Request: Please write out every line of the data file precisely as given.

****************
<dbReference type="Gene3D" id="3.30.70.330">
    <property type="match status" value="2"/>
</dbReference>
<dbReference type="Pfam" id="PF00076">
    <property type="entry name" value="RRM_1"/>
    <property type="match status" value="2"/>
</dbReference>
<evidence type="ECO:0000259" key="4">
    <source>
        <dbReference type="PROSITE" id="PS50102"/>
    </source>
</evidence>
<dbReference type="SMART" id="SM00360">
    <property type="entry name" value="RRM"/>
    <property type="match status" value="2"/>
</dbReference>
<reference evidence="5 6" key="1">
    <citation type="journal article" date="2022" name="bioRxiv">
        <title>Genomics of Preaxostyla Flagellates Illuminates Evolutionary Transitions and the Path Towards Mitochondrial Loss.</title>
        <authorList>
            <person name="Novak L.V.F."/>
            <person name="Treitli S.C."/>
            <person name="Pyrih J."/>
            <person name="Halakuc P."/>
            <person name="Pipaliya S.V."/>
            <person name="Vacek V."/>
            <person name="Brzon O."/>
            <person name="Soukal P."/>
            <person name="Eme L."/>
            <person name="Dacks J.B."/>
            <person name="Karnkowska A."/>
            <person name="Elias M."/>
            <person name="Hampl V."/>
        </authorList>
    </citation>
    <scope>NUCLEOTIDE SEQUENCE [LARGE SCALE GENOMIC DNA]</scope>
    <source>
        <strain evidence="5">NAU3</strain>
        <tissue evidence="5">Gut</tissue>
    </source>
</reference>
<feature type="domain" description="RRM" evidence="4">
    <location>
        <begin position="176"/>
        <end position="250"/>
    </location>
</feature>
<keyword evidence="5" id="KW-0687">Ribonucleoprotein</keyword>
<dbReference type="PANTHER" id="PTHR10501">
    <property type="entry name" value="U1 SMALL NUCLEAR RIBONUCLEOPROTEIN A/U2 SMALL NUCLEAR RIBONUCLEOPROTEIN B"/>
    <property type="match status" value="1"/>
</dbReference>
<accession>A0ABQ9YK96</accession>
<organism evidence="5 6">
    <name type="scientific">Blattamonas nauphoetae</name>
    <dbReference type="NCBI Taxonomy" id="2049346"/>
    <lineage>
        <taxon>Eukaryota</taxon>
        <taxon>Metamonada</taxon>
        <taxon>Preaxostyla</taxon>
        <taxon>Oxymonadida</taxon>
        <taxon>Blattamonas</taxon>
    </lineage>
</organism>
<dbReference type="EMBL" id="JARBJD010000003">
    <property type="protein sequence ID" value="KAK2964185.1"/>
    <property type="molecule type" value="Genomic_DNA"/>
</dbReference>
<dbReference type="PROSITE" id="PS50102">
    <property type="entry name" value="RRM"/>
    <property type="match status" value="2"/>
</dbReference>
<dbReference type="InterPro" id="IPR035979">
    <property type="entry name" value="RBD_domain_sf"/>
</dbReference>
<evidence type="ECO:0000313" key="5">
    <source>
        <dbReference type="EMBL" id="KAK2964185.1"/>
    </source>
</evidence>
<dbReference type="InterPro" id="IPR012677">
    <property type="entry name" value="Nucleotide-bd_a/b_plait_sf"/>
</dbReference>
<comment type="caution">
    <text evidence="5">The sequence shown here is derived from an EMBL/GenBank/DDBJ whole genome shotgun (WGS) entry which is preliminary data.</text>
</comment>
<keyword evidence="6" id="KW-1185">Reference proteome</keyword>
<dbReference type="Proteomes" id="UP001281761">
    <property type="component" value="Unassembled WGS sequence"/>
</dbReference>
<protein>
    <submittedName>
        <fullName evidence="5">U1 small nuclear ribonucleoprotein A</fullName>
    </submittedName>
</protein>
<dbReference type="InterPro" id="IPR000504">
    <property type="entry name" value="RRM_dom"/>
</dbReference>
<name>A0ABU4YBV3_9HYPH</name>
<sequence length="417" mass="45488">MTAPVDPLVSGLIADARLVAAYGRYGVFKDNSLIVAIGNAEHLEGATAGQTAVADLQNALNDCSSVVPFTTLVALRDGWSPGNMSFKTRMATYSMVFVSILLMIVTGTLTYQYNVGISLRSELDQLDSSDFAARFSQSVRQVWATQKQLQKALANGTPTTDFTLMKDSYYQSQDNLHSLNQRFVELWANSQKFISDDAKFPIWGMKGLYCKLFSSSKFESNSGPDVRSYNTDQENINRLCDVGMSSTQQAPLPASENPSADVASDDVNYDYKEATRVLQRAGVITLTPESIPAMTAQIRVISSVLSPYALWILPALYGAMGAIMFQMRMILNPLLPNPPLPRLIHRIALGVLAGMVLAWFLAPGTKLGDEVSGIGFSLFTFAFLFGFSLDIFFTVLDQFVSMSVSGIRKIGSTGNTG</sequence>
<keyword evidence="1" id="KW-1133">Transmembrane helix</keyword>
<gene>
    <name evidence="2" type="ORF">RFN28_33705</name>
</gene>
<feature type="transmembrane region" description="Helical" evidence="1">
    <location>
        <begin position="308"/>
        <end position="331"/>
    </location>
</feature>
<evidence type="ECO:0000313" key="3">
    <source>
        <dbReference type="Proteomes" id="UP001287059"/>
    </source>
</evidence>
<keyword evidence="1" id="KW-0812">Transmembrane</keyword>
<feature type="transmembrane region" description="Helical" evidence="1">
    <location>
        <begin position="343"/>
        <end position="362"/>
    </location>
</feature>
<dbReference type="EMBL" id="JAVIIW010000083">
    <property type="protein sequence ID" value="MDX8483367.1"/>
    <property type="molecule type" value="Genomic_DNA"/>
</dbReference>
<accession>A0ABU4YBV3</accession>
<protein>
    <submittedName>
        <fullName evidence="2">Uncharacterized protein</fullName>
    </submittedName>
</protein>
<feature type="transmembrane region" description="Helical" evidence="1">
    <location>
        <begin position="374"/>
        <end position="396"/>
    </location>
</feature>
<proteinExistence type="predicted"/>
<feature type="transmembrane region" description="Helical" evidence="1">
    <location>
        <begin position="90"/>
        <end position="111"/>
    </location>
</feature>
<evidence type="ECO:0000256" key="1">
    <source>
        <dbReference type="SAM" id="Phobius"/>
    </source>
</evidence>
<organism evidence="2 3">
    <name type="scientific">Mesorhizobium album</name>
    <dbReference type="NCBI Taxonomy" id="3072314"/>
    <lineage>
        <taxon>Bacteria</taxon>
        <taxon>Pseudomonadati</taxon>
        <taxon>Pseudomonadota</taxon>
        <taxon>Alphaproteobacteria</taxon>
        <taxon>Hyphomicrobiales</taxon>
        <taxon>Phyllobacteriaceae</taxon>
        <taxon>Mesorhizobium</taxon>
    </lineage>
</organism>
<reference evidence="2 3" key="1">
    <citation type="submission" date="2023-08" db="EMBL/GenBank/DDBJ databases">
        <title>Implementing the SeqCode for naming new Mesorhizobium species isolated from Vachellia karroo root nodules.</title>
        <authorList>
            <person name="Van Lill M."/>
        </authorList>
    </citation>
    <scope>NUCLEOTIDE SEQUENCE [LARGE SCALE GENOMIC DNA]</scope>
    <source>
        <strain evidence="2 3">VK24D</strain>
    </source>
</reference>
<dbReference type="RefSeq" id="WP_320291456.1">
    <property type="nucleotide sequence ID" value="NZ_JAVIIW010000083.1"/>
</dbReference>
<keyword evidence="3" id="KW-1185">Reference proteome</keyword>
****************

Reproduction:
<dbReference type="Gene3D" id="3.30.70.330">
    <property type="match status" value="2"/>
</dbReference>
<dbReference type="Pfam" id="PF00076">
    <property type="entry name" value="RRM_1"/>
    <property type="match status" value="2"/>
</dbReference>
<evidence type="ECO:0000259" key="4">
    <source>
        <dbReference type="PROSITE" id="PS50102"/>
    </source>
</evidence>
<dbReference type="SMART" id="SM00360">
    <property type="entry name" value="RRM"/>
    <property type="match status" value="2"/>
</dbReference>
<reference evidence="5 6" key="1">
    <citation type="journal article" date="2022" name="bioRxiv">
        <title>Genomics of Preaxostyla Flagellates Illuminates Evolutionary Transitions and the Path Towards Mitochondrial Loss.</title>
        <authorList>
            <person name="Novak L.V.F."/>
            <person name="Treitli S.C."/>
            <person name="Pyrih J."/>
            <person name="Halakuc P."/>
            <person name="Pipaliya S.V."/>
            <person name="Vacek V."/>
            <person name="Brzon O."/>
            <person name="Soukal P."/>
            <person name="Eme L."/>
            <person name="Dacks J.B."/>
            <person name="Karnkowska A."/>
            <person name="Elias M."/>
            <person name="Hampl V."/>
        </authorList>
    </citation>
    <scope>NUCLEOTIDE SEQUENCE [LARGE SCALE GENOMIC DNA]</scope>
    <source>
        <strain evidence="5">NAU3</strain>
        <tissue evidence="5">Gut</tissue>
    </source>
</reference>
<feature type="domain" description="RRM" evidence="4">
    <location>
        <begin position="176"/>
        <end position="250"/>
    </location>
</feature>
<keyword evidence="5" id="KW-0687">Ribonucleoprotein</keyword>
<dbReference type="PANTHER" id="PTHR10501">
    <property type="entry name" value="U1 SMALL NUCLEAR RIBONUCLEOPROTEIN A/U2 SMALL NUCLEAR RIBONUCLEOPROTEIN B"/>
    <property type="match status" value="1"/>
</dbReference>
<accession>A0ABQ9YK96</accession>
<organism evidence="5 6">
    <name type="scientific">Blattamonas nauphoetae</name>
    <dbReference type="NCBI Taxonomy" id="2049346"/>
    <lineage>
        <taxon>Eukaryota</taxon>
        <taxon>Metamonada</taxon>
        <taxon>Preaxostyla</taxon>
        <taxon>Oxymonadida</taxon>
        <taxon>Blattamonas</taxon>
    </lineage>
</organism>
<dbReference type="EMBL" id="JARBJD010000003">
    <property type="protein sequence ID" value="KAK2964185.1"/>
    <property type="molecule type" value="Genomic_DNA"/>
</dbReference>
<dbReference type="PROSITE" id="PS50102">
    <property type="entry name" value="RRM"/>
    <property type="match status" value="2"/>
</dbReference>
<dbReference type="InterPro" id="IPR035979">
    <property type="entry name" value="RBD_domain_sf"/>
</dbReference>
<evidence type="ECO:0000313" key="5">
    <source>
        <dbReference type="EMBL" id="KAK2964185.1"/>
    </source>
</evidence>
<dbReference type="InterPro" id="IPR012677">
    <property type="entry name" value="Nucleotide-bd_a/b_plait_sf"/>
</dbReference>
<comment type="caution">
    <text evidence="5">The sequence shown here is derived from an EMBL/GenBank/DDBJ whole genome shotgun (WGS) entry which is preliminary data.</text>
</comment>
<keyword evidence="6" id="KW-1185">Reference proteome</keyword>
<dbReference type="Proteomes" id="UP001281761">
    <property type="component" value="Unassembled WGS sequence"/>
</dbReference>
<protein>
    <submittedName>
        <fullName evidence="5">U1 small nuclear ribonucleoprotein A</fullName>
    </submittedName>
</protein>
<dbReference type="InterPro" id="IPR000504">
    <property type="entry name" value="RRM_dom"/>
</dbReference>
<name>A0ABU4YBV3_9HYPH</name>
<sequence length="417" mass="45488">MTAPVDPLVSGLIADARLVAAYGRYGVFKDNSLIVAIGNAEHLEGATAGQTAVADLQNALNDCSSVVPFTTLVALRDGWSPGNMSFKTRMATYSMVFVSILLMIVTGTLTYQYNVGISLRSELDQLDSSDFAARFSQSVRQVWATQKQLQKALANGTPTTDFTLMKDSYYQSQDNLHSLNQRFVELWANSQKFISDDAKFPIWGMKGLYCKLFSSSKFESNSGPDVRSYNTDQENINRLCDVGMSSTQQAPLPASENPSADVASDDVNYDYKEATRVLQRAGVITLTPESIPAMTAQIRVISSVLSPYALWILPALYGAMGAIMFQMRMILNPLLPNPPLPRLIHRIALGVLAGMVLAWFLAPGTKLGDEVSGIGFSLFTFAFLFGFSLDIFFTVLDQFVSMSVSGIRKIGSTGNTG</sequence>
<keyword evidence="1" id="KW-1133">Transmembrane helix</keyword>
<gene>
    <name evidence="2" type="ORF">RFN28_33705</name>
</gene>
<feature type="transmembrane region" description="Helical" evidence="1">
    <location>
        <begin position="308"/>
        <end position="331"/>
    </location>
</feature>
<evidence type="ECO:0000313" key="3">
    <source>
        <dbReference type="Proteomes" id="UP001287059"/>
    </source>
</evidence>
<keyword evidence="1" id="KW-0812">Transmembrane</keyword>
<feature type="transmembrane region" description="Helical" evidence="1">
    <location>
        <begin position="343"/>
        <end position="362"/>
    </location>
</feature>
<dbReference type="EMBL" id="JAVIIW010000083">
    <property type="protein sequence ID" value="MDX8483367.1"/>
    <property type="molecule type" value="Genomic_DNA"/>
</dbReference>
<accession>A0ABU4YBV3</accession>
<protein>
    <submittedName>
        <fullName evidence="2">Uncharacterized protein</fullName>
    </submittedName>
</protein>
<feature type="transmembrane region" description="Helical" evidence="1">
    <location>
        <begin position="374"/>
        <end position="396"/>
    </location>
</feature>
<proteinExistence type="predicted"/>
<feature type="transmembrane region" description="Helical" evidence="1">
    <location>
        <begin position="90"/>
        <end position="111"/>
    </location>
</feature>
<evidence type="ECO:0000256" key="1">
    <source>
        <dbReference type="SAM" id="Phobius"/>
    </source>
</evidence>
<organism evidence="2 3">
    <name type="scientific">Mesorhizobium album</name>
    <dbReference type="NCBI Taxonomy" id="3072314"/>
    <lineage>
        <taxon>Bacteria</taxon>
        <taxon>Pseudomonadati</taxon>
        <taxon>Pseudomonadota</taxon>
        <taxon>Alphaproteobacteria</taxon>
        <taxon>Hyphomicrobiales</taxon>
        <taxon>Phyllobacteriaceae</taxon>
        <taxon>Mesorhizobium</taxon>
    </lineage>
</organism>
<reference evidence="2 3" key="1">
    <citation type="submission" date="2023-08" db="EMBL/GenBank/DDBJ databases">
        <title>Implementing the SeqCode for naming new Mesorhizobium species isolated from Vachellia karroo root nodules.</title>
        <authorList>
            <person name="Van Lill M."/>
        </authorList>
    </citation>
    <scope>NUCLEOTIDE SEQUENCE [LARGE SCALE GENOMIC DNA]</scope>
    <source>
        <strain evidence="2 3">VK24D</strain>
    </source>
</reference>
<dbReference type="RefSeq" id="WP_320291456.1">
    <property type="nucleotide sequence ID" value="NZ_JAVIIW010000083.1"/>
</dbReference>
<keyword evidence="3" id="KW-1185">Reference proteome</keyword>